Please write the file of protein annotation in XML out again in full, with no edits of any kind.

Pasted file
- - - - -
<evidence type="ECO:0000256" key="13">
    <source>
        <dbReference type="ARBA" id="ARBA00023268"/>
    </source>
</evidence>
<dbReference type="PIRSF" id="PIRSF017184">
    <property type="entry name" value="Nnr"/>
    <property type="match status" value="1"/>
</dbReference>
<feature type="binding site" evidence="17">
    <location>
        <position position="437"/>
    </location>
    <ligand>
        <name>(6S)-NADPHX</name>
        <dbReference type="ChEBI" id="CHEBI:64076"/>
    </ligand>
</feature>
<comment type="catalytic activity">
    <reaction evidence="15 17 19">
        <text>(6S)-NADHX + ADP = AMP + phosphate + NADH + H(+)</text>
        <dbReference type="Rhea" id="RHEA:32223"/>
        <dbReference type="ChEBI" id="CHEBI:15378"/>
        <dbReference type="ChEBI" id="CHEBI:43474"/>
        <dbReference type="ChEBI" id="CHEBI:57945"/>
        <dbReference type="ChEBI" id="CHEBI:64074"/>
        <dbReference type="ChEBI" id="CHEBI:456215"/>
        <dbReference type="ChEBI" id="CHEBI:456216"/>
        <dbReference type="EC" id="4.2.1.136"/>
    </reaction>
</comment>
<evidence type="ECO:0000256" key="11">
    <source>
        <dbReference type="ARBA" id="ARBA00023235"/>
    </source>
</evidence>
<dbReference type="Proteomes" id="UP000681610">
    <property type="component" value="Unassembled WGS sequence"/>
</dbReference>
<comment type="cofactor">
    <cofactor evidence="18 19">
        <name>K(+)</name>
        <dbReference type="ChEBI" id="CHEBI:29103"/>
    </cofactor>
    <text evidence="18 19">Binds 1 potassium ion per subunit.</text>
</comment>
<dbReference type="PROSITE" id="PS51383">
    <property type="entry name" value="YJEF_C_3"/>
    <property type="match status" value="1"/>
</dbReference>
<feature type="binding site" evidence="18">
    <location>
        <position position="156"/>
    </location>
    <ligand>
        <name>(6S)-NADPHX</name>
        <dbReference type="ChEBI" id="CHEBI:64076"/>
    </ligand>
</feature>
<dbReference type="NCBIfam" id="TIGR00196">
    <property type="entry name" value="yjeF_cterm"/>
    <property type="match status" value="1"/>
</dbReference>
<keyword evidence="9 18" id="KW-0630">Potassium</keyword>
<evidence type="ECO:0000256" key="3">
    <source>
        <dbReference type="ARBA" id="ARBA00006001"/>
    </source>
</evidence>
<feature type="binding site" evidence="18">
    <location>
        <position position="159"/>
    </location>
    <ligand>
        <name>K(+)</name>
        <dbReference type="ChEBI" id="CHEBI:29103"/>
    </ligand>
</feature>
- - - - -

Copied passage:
<evidence type="ECO:0000256" key="13">
    <source>
        <dbReference type="ARBA" id="ARBA00023268"/>
    </source>
</evidence>
<dbReference type="PIRSF" id="PIRSF017184">
    <property type="entry name" value="Nnr"/>
    <property type="match status" value="1"/>
</dbReference>
<feature type="binding site" evidence="17">
    <location>
        <position position="437"/>
    </location>
    <ligand>
        <name>(6S)-NADPHX</name>
        <dbReference type="ChEBI" id="CHEBI:64076"/>
    </ligand>
</feature>
<comment type="catalytic activity">
    <reaction evidence="15 17 19">
        <text>(6S)-NADHX + ADP = AMP + phosphate + NADH + H(+)</text>
        <dbReference type="Rhea" id="RHEA:32223"/>
        <dbReference type="ChEBI" id="CHEBI:15378"/>
        <dbReference type="ChEBI" id="CHEBI:43474"/>
        <dbReference type="ChEBI" id="CHEBI:57945"/>
        <dbReference type="ChEBI" id="CHEBI:64074"/>
        <dbReference type="ChEBI" id="CHEBI:456215"/>
        <dbReference type="ChEBI" id="CHEBI:456216"/>
        <dbReference type="EC" id="4.2.1.136"/>
    </reaction>
</comment>
<evidence type="ECO:0000256" key="11">
    <source>
        <dbReference type="ARBA" id="ARBA00023235"/>
    </source>
</evidence>
<dbReference type="Proteomes" id="UP000681610">
    <property type="component" value="Unassembled WGS sequence"/>
</dbReference>
<comment type="cofactor">
    <cofactor evidence="18 19">
        <name>K(+)</name>
        <dbReference type="ChEBI" id="CHEBI:29103"/>
    </cofactor>
    <text evidence="18 19">Binds 1 potassium ion per subunit.</text>
</comment>
<dbReference type="PROSITE" id="PS51383">
    <property type="entry name" value="YJEF_C_3"/>
    <property type="match status" value="1"/>
</dbReference>
<feature type="binding site" evidence="18">
    <location>
        <position position="156"/>
    </location>
    <ligand>
        <name>(6S)-NADPHX</name>
        <dbReference type="ChEBI" id="CHEBI:64076"/>
    </ligand>
</feature>
<dbReference type="NCBIfam" id="TIGR00196">
    <property type="entry name" value="yjeF_cterm"/>
    <property type="match status" value="1"/>
</dbReference>
<keyword evidence="9 18" id="KW-0630">Potassium</keyword>
<evidence type="ECO:0000256" key="3">
    <source>
        <dbReference type="ARBA" id="ARBA00006001"/>
    </source>
</evidence>
<feature type="binding site" evidence="18">
    <location>
        <position position="159"/>
    </location>
    <ligand>
        <name>K(+)</name>
        <dbReference type="ChEBI" id="CHEBI:29103"/>
    </ligand>
</feature>